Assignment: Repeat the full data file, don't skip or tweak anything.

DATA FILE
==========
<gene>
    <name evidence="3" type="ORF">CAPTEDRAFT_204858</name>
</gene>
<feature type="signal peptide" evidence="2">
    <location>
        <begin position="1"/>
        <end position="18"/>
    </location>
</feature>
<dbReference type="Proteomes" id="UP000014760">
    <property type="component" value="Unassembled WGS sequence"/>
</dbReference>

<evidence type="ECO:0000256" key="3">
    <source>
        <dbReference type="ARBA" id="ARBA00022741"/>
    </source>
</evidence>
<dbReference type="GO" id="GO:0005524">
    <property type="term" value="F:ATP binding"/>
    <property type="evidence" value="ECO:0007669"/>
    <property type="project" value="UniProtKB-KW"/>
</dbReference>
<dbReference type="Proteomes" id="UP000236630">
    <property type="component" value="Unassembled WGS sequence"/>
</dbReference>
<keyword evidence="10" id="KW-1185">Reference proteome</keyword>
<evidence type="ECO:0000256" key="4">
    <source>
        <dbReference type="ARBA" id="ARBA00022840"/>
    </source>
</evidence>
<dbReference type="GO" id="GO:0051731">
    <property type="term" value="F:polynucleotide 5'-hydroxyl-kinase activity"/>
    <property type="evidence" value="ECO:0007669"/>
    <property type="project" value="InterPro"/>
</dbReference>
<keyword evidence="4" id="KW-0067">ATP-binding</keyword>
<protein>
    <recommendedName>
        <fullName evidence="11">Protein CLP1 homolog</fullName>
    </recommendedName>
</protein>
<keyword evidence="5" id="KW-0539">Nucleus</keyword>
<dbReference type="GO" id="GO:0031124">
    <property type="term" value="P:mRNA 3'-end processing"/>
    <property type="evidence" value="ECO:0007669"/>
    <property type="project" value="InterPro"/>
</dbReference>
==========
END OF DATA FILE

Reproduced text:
<gene>
    <name evidence="3" type="ORF">CAPTEDRAFT_204858</name>
</gene>
<feature type="signal peptide" evidence="2">
    <location>
        <begin position="1"/>
        <end position="18"/>
    </location>
</feature>
<dbReference type="Proteomes" id="UP000014760">
    <property type="component" value="Unassembled WGS sequence"/>
</dbReference>

<evidence type="ECO:0000256" key="3">
    <source>
        <dbReference type="ARBA" id="ARBA00022741"/>
    </source>
</evidence>
<dbReference type="GO" id="GO:0005524">
    <property type="term" value="F:ATP binding"/>
    <property type="evidence" value="ECO:0007669"/>
    <property type="project" value="UniProtKB-KW"/>
</dbReference>
<dbReference type="Proteomes" id="UP000236630">
    <property type="component" value="Unassembled WGS sequence"/>
</dbReference>
<keyword evidence="10" id="KW-1185">Reference proteome</keyword>
<evidence type="ECO:0000256" key="4">
    <source>
        <dbReference type="ARBA" id="ARBA00022840"/>
    </source>
</evidence>
<dbReference type="GO" id="GO:0051731">
    <property type="term" value="F:polynucleotide 5'-hydroxyl-kinase activity"/>
    <property type="evidence" value="ECO:0007669"/>
    <property type="project" value="InterPro"/>
</dbReference>
<keyword evidence="4" id="KW-0067">ATP-binding</keyword>
<protein>
    <recommendedName>
        <fullName evidence="11">Protein CLP1 homolog</fullName>
    </recommendedName>
</protein>
<keyword evidence="5" id="KW-0539">Nucleus</keyword>
<dbReference type="GO" id="GO:0031124">
    <property type="term" value="P:mRNA 3'-end processing"/>
    <property type="evidence" value="ECO:0007669"/>
    <property type="project" value="InterPro"/>
</dbReference>